The inactive Ge dead layer thickness was estimated by comparison of Monte Carlo based simulated and experimental detector efficiency. Simulation techniques are widely used for obtaining spectral response of gamma photons in Ge detector. The detector model was developed using detector dimensions supplied by the manufacturer. The diameter of the Ge crystal was 66.9 mm; length 56.1 mm, and distance from cap was 5 mm. Dead layer thickness was 0.5 mm. Photon pulse height tally F8 was used to obtain the energy distribution of pulses (spectrum) produced by the gamma photons inside the detector. For the present work, 107particle histories were simulated for detector and sample geometry. When performing the mathematical simulation of the detector using Monte Carlo based code, to obtain the detector spectral response for the particular energy and geometry, some modification needs to be made to improve the simulation to match the experimental spectrum.[7],[8] The main modification involve the introduction of energy resolution of the spectral response which is the intrinsic property of the detector under consideration. It is related to the ability of the detector to distinguish between different peaks very close to each other in the energy spectrum. Their determination is of great importance when performing identification of radionuclides and while simulating detector response that approximate of the experimental spectra. Variation of the detector's active volume, statistical fluctuation in the charge carrier formation, collection, and electronic noise are the important factors which introduce a broadening of the photopeak in the energy spectrum. The spectrum obtained by the simulation of a detector using the Monte Carlo technique, when applying the pulse height distribution does not introduce the effects of broadening the photopeak. To optimize the detector response and to consider these physical effects in the simulation it is necessary to obtain experimentally derived parameters of the energy resolution of detector. It is assumed that the energy resolution parameters experimentally derived is a smoothly varying function of energy. These experimentally generated energy resolution fitting factors can be introduced in the Gaussian peak broadening procedure available in the code. Thus, Gaussian broadened pulse height spectra was obtained after simulation which is almost similar to experimentally generate shape of the spectrum from the particular detector. The detector model was validated by comparing the relative efficiency calculated by simulation with that of value supplied by manufacturer. For that, the response spectrum of 60Co source kept at a distance of 25 cm from the detector was obtained by simulation. The absolute efficiency for 1.33 MeV was calculated using the simulated spectral data. This was divided by 1.2 × 10−3, absolute efficiency of 3” × 3” NaI (Tl) detector for 1.33 MeV at 25 cm to obtain the percentage relative efficiency.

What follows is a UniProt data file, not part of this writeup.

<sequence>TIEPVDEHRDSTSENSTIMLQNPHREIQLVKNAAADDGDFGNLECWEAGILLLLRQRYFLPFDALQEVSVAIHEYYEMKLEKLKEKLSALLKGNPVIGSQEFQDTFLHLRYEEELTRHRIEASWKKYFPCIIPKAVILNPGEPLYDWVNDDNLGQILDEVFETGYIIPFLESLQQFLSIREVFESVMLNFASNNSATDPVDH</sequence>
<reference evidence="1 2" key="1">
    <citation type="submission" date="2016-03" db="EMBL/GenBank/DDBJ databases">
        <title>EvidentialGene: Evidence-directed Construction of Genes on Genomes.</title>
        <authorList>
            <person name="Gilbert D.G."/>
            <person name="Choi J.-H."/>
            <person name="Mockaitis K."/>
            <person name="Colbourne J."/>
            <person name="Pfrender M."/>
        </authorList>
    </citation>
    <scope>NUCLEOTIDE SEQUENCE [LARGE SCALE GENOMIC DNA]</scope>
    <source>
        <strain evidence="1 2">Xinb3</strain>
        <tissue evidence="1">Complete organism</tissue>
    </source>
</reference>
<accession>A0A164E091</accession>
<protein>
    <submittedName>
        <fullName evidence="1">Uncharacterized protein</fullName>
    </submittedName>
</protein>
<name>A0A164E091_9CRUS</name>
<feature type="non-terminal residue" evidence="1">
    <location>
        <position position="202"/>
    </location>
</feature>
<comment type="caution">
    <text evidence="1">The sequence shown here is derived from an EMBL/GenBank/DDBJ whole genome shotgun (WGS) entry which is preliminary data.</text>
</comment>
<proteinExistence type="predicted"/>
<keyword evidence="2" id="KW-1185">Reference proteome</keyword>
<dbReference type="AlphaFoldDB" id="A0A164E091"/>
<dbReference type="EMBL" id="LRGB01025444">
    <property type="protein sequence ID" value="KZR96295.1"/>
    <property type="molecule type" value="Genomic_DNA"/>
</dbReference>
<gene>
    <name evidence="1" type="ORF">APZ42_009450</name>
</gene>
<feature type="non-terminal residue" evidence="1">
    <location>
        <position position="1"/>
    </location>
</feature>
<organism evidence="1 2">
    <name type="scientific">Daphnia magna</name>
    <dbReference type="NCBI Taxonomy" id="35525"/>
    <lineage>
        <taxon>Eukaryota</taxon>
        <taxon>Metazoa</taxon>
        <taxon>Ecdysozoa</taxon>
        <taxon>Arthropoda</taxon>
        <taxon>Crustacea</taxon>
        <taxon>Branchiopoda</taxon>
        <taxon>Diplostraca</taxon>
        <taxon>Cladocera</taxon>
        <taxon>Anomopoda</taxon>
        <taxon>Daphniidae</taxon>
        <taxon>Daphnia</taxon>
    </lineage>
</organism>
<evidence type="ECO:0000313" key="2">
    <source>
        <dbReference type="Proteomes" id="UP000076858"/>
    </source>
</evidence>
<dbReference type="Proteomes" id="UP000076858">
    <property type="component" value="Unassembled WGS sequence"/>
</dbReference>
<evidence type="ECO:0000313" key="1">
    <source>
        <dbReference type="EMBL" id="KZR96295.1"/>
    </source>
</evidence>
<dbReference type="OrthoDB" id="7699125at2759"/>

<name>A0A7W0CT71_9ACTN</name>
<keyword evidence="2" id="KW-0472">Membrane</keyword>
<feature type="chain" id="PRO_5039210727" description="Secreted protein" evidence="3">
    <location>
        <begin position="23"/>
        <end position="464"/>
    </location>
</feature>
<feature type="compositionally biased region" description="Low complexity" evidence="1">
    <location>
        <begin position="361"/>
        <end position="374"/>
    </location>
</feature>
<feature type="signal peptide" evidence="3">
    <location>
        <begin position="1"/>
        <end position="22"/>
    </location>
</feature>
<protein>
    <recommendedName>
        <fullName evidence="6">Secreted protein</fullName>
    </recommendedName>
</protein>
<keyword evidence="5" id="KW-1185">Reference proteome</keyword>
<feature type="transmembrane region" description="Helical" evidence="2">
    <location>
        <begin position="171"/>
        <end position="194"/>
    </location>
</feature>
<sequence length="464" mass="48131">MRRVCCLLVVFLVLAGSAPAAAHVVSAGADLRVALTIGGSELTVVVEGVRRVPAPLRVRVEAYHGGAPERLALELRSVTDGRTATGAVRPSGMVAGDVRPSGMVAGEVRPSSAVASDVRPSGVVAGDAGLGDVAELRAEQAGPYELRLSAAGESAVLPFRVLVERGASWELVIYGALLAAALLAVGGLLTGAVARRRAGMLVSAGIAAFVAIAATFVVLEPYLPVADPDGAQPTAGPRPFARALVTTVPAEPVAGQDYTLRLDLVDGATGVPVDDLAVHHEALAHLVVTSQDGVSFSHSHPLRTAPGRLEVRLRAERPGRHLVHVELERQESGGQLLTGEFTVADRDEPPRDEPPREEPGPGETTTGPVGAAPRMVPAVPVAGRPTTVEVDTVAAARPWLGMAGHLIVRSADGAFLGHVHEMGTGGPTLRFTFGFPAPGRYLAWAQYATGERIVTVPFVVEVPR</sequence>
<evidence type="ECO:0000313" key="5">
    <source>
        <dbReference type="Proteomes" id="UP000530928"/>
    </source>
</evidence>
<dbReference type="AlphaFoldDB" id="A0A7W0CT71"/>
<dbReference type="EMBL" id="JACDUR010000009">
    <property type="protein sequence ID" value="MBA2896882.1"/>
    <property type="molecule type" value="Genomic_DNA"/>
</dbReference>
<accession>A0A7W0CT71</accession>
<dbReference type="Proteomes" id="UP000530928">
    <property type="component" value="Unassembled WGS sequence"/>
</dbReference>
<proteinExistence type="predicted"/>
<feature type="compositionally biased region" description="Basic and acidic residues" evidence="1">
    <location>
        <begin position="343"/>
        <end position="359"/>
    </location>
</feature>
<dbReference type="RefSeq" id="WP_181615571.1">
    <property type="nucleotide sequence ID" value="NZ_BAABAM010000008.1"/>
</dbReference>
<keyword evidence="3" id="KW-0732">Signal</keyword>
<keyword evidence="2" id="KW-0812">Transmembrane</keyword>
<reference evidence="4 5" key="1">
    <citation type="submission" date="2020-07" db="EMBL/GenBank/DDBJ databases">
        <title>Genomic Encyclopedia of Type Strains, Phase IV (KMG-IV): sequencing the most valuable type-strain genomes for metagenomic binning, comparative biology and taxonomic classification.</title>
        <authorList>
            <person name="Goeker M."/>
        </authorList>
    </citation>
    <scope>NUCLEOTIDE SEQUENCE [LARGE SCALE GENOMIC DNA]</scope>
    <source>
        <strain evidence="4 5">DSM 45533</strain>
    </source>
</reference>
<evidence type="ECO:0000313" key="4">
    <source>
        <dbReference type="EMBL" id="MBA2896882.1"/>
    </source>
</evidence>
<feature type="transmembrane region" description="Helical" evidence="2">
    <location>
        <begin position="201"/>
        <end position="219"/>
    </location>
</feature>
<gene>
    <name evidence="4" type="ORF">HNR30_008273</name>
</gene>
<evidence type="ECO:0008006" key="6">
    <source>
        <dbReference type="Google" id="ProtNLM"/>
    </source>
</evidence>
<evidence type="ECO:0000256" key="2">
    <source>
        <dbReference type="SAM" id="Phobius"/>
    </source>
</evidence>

Results and Discussion Top


The relative efficiency thus obtained was 50.07% which is in agreement with the value 50% supplied by the manufacturer. Thus, the detector model was validated. Since the relative efficiency of HPGe detector is basically the absolute efficiency it was decided to use this parameter for finding the dead layer thickness. It is observed that the effect of the increase in dead layer of the Ge contributes to the reduction in the relative efficiency of the detector after long periods of operation. To know how much the dead layer had increased from its original thickness, the simulated spectra of 60Co at 25 cm from the detector were obtained for varying Ge dead layer thickness of 0.5, 1, 1.5, and 2 mm. The corresponding absolute efficiency of 1.33 MeV at 25 cm for varying dead layer thickness was calculated using simulated spectral data. The data are tabulated in [Table 2]. Dead layer thickness versus efficiency is plotted [Figure 2]. A relation of absolute efficiency (η) as a function of the dead layer thickness (x) of the detector was formulated as: